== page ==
A motorist involved in a recent car accident at the intersection of Gocup Road and the Snowy Mountains Highway at Tumut has urged for the intersection to be reviewed, and she is not alone.
Wendy Vilella, who was hospitalized after the accident, wrote an impassioned letter to the Tumut and Adelong Times about the intersection last week.
“The reason for writing this letter is to prevent anyone else having this frightening experience and most importantly, preventing any fatalities,” she wrote.
After being involved in the accident, she spoke with many who shared her feelings about the spot.
“I wish I kept count of the number of times it was referred to as ‘that bloody intersection’. The signage is very poor as the road approaches the intersection and these roads appear to be a major route for heavy vehicles, so surely if it is so well known for its danger, it should be a focus for review.”
Penny Rossato works at Tumut Valley Tyre Service, which overlooks the intersection and feels the same way about it.
“It is absolutely shocking,” she said.
“It is amazing that there aren’t more accidents there. There are near misses there every day.”
She believes the intersection desperately needs to be made safe.
“Heavens yes,” she said.
“When people wait here to get tyres fitted, they look at the intersection and say ‘oh my god.’ We get comments about it every day that it is so bad. Something really bad is going to happen there one day and I hope I am not around to see it.”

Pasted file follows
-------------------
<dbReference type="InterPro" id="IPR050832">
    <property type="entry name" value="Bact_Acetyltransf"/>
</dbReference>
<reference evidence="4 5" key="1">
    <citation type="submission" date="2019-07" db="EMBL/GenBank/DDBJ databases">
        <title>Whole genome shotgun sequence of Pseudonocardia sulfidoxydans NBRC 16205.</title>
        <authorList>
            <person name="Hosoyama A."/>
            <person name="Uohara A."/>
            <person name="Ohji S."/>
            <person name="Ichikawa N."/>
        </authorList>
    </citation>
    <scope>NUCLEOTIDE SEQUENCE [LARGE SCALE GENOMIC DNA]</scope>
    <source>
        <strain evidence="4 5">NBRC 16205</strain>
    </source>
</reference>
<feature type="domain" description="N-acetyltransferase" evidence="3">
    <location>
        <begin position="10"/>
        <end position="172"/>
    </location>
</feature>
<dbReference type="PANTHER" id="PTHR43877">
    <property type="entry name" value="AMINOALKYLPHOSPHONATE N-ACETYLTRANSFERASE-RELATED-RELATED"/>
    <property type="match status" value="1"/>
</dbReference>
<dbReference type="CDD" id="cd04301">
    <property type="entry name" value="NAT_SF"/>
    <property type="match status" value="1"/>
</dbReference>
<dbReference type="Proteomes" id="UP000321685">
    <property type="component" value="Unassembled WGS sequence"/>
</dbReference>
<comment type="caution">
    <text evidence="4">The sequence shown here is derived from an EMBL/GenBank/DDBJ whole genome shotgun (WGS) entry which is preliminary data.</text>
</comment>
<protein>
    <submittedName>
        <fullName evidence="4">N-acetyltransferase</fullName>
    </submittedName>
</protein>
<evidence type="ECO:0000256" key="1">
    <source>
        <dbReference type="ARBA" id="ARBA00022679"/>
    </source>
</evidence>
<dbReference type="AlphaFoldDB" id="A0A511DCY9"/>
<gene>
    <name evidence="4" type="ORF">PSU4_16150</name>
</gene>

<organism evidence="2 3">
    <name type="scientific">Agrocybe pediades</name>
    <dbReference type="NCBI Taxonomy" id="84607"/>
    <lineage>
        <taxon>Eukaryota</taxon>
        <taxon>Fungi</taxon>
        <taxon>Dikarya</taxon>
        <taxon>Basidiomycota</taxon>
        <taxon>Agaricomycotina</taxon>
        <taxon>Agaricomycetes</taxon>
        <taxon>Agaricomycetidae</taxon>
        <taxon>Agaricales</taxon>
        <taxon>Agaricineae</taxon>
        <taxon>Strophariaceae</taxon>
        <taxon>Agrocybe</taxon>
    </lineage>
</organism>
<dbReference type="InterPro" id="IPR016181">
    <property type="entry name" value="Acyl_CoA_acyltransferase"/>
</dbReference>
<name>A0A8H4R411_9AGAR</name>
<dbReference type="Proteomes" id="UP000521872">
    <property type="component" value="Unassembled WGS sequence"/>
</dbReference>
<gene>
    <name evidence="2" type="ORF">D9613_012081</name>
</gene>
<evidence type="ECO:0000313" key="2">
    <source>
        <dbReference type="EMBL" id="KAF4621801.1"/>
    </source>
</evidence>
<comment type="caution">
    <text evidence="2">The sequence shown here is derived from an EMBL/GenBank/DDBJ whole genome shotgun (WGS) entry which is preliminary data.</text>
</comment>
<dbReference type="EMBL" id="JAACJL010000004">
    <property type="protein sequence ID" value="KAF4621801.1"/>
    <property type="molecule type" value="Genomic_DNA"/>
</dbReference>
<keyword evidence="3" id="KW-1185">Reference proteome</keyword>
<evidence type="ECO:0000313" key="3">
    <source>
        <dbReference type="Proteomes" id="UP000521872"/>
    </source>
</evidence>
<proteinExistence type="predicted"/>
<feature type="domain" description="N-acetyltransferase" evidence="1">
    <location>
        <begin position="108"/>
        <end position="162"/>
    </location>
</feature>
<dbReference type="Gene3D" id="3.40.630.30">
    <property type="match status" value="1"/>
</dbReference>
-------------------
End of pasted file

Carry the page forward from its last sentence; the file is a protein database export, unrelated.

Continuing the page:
Snowy Valleys Council executive director of engineering services Matthew Christensen said Council had appealed to the Roads and Maritime Services and Federal Government to have a roundabout installed at the intersection.
“We have had designs done for the roundabout, which we have submitted to the RMS and such a project would cost about $2.5 million,” he said
“We have applied to the Federal Government for Black Spot funding, but the crash statistics are not high enough to make it a high priority.”
He doesn’t believe the money for such a project will be coming soon.
“There are no funding commitments on the horizon,” he said.
Tumut Fire and Rescue Captain Michael Ivill said there had been many accidents at the intersection over the past 15 to 20 years.
“People who are coming into town don’t read the intersection properly,” he said.
“We believe ripple strips are needed there.”